RICHARD LAUREN AGAINST THE SPINOFF
Case Number: 2672
Council Meeting: JUNE 2018
Decision: Not Upheld
Publication: The Spinoff
Balance, Lack Of
Richard Lauren complains that an article published on The Spinoff website breaches a number of the Media Council principles.
The Media Council does not uphold the complaint.
On May 17, 2018, the New Zealand Herald published an article by Kirsty Johnston about “toxic masculinity”. The article described an encounter in a bar between Ms Johnston, her friend and a “toxic male”. On 18 MayThe Spinoff published a commentary on the article, including a summary of, and a link to, the original article, and a selection of the comments on it that had appeared on theNew Zealand Herald’s Facebook page.
The main points of Mr Lauren’s complaint concern The Spinoff’s summary of theNew Zealand Herald article and the use of Facebook comments and profile pictures. He says the summary was a “grossly modified version of events” that was used “to take various Facebook comments out of context and then publicly shame those who made them by posting enlarged version of the Facebook profile pictures for the world to see.”
He considered that some important themes from the original story had been omitted, with the result that the Facebook comments on those themes were out of context. He was also concerned that although the names of those commenting on Facebook were deleted, they were easily identifiable from their profile pictures.
The editor of The Spinoff, Toby Manhire, responded to the complaint saying that he believedThe Spinoff article fairly reflected the original.The Spinoff had obtained permission to reprint, which it did under the heading of “commentary” with a link to the original article.
The Facebook posts were all, to the best of his knowledge, public posts available for any Facebook user to see.He said they seemed to him to be “an effective way to make the argument that toxic masculinity prevails in New Zealand, particularly within the bounds of an opinion piece.”
It is clear that the article in question is an opinion piece and not a news report. It is described as a commentary and consists of a summary of theNew Zealand Herald article (which itself is an opinion piece), a link to that article, some comments on it and the Facebook reaction to it, and a selection of the Facebook comments. The principles of accuracy, fairness and balance do not apply to opinion pieces in the same way as they apply to news reports, though if the opinion is expressed to be based on facts, those facts must be accurate.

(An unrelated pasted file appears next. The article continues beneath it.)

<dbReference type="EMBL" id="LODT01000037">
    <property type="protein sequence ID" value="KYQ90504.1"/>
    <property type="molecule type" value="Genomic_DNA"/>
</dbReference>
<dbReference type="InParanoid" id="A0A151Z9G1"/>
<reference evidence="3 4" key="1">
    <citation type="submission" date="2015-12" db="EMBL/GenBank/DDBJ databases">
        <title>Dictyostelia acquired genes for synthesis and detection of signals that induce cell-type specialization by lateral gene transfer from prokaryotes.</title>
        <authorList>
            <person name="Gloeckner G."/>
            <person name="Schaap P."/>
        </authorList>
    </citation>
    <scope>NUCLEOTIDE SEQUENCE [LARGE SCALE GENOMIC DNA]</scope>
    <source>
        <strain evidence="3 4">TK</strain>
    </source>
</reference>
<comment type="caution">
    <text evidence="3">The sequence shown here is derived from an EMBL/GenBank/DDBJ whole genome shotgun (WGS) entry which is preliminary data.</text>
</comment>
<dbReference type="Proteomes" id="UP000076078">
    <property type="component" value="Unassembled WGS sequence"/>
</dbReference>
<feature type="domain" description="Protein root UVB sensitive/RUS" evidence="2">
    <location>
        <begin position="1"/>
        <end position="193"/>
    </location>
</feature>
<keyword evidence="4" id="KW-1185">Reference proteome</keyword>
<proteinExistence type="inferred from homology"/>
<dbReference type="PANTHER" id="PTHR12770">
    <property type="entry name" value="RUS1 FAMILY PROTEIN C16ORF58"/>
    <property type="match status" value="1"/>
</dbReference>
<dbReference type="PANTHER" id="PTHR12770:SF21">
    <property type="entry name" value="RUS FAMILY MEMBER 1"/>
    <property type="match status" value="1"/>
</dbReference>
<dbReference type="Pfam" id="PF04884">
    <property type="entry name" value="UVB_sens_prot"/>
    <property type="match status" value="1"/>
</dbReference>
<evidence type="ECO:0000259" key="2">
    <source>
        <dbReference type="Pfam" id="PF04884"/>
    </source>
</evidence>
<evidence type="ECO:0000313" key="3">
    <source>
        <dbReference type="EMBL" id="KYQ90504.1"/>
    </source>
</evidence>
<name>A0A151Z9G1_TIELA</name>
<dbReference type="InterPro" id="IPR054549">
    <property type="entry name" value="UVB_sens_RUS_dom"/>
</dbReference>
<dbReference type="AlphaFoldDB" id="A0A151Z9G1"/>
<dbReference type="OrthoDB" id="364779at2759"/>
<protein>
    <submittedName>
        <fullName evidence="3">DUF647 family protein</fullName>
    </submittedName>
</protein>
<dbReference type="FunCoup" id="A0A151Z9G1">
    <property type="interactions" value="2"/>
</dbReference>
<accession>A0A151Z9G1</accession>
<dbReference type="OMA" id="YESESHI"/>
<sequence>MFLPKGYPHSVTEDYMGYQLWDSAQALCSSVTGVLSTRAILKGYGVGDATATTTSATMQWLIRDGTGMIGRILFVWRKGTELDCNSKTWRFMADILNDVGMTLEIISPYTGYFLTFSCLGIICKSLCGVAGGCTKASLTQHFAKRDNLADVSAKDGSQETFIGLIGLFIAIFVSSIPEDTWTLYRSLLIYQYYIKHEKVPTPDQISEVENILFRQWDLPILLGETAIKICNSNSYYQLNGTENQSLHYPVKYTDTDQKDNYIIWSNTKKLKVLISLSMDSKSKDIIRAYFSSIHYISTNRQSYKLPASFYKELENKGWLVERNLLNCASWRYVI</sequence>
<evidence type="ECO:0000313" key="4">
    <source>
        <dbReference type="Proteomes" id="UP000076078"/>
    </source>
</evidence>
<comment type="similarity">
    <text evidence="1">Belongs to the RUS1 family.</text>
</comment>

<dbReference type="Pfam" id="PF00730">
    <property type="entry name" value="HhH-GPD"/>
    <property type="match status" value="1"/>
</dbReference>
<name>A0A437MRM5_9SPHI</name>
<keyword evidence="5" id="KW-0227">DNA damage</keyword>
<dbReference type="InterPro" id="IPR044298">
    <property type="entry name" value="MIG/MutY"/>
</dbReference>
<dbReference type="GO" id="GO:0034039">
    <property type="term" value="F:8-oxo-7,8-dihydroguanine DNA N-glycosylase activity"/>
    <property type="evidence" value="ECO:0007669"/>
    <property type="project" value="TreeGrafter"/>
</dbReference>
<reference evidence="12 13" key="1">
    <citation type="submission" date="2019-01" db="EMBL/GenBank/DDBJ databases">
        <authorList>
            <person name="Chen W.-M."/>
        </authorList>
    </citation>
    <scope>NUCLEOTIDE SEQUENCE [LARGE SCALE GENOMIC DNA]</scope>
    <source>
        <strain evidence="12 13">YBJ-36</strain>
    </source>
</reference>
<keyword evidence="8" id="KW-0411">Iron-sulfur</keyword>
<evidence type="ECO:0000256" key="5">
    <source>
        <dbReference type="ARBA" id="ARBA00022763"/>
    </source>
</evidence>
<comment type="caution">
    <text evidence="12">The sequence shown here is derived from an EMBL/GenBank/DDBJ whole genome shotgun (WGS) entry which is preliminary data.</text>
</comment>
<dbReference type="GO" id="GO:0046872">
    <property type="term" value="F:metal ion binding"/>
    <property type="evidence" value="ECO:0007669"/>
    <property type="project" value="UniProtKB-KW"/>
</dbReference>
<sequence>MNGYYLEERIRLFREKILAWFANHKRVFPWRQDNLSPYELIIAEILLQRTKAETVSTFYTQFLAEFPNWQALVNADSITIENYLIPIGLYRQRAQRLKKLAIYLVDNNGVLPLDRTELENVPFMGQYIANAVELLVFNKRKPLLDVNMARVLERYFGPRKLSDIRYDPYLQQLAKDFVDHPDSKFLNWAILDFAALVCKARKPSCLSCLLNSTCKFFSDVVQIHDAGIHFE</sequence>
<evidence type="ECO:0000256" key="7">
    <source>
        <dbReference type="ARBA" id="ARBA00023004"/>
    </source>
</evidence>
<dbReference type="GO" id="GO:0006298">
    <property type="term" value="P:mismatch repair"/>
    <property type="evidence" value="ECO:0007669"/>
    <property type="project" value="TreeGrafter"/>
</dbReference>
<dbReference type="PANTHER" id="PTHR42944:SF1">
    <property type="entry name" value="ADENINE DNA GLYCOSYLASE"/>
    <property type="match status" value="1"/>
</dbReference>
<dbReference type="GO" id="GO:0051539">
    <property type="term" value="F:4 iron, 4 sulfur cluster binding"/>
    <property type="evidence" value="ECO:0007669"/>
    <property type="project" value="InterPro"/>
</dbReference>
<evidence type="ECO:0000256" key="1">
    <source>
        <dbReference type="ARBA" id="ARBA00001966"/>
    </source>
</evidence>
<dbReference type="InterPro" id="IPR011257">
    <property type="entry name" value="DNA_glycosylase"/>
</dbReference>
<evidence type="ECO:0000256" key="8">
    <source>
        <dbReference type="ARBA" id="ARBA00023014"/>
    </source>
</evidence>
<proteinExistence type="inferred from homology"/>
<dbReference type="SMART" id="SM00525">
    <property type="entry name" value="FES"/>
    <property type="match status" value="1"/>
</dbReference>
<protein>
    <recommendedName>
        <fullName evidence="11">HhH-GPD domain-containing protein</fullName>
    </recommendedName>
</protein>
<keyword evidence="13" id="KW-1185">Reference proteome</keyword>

So far as the commentary itself is concerned, Mr Lauren’s main complaint is that elements in it do not accurately reflect the content of the original and that certain themes have been lost.There are two minor inaccuracies in the summary of the article – it implies that an event that took place when one woman was in the bathroom actually took place with both women present, and it states that the man yelled at them when there was no mention of yelling in the original. The Media Council does not consider these inaccuracies to be material.The main theme of the story is about unwanted attention from a man and is accurately reported. There is also a link to the original article, which would no doubt be used by a reader interested in analysing the story in depth. The other themes to which Mr Lauren refers are ones that he has read into the article and which are not obviously intended by the author. If they exist at all, they are clearly subsidiary and nothing has been lost by summarising.
The Media Council takes the view that photographs on an open Facebook page can be regarded as publicly available unless there are special circumstances to be taken into account.It is usually considered good practice to attempt to contact the person represented in the photograph.In this case, however, the photographs were not on a personal Facebook page but were attached to comments posted on theNew Zealand Herald Facebook page. In the circumstances the photographs were clearly in the public domain and no permission was needed to publish them.
The complaint is not upheld.
Press Council members considering this complaint were Sir John Hansen (Chairman), Liz Brown, Craig Cooper, Chris Darlow, Tiumalu Peter Fa’afiu, Hank Schouten, Marie Shroff, Christina Tay and Tracy Watkins.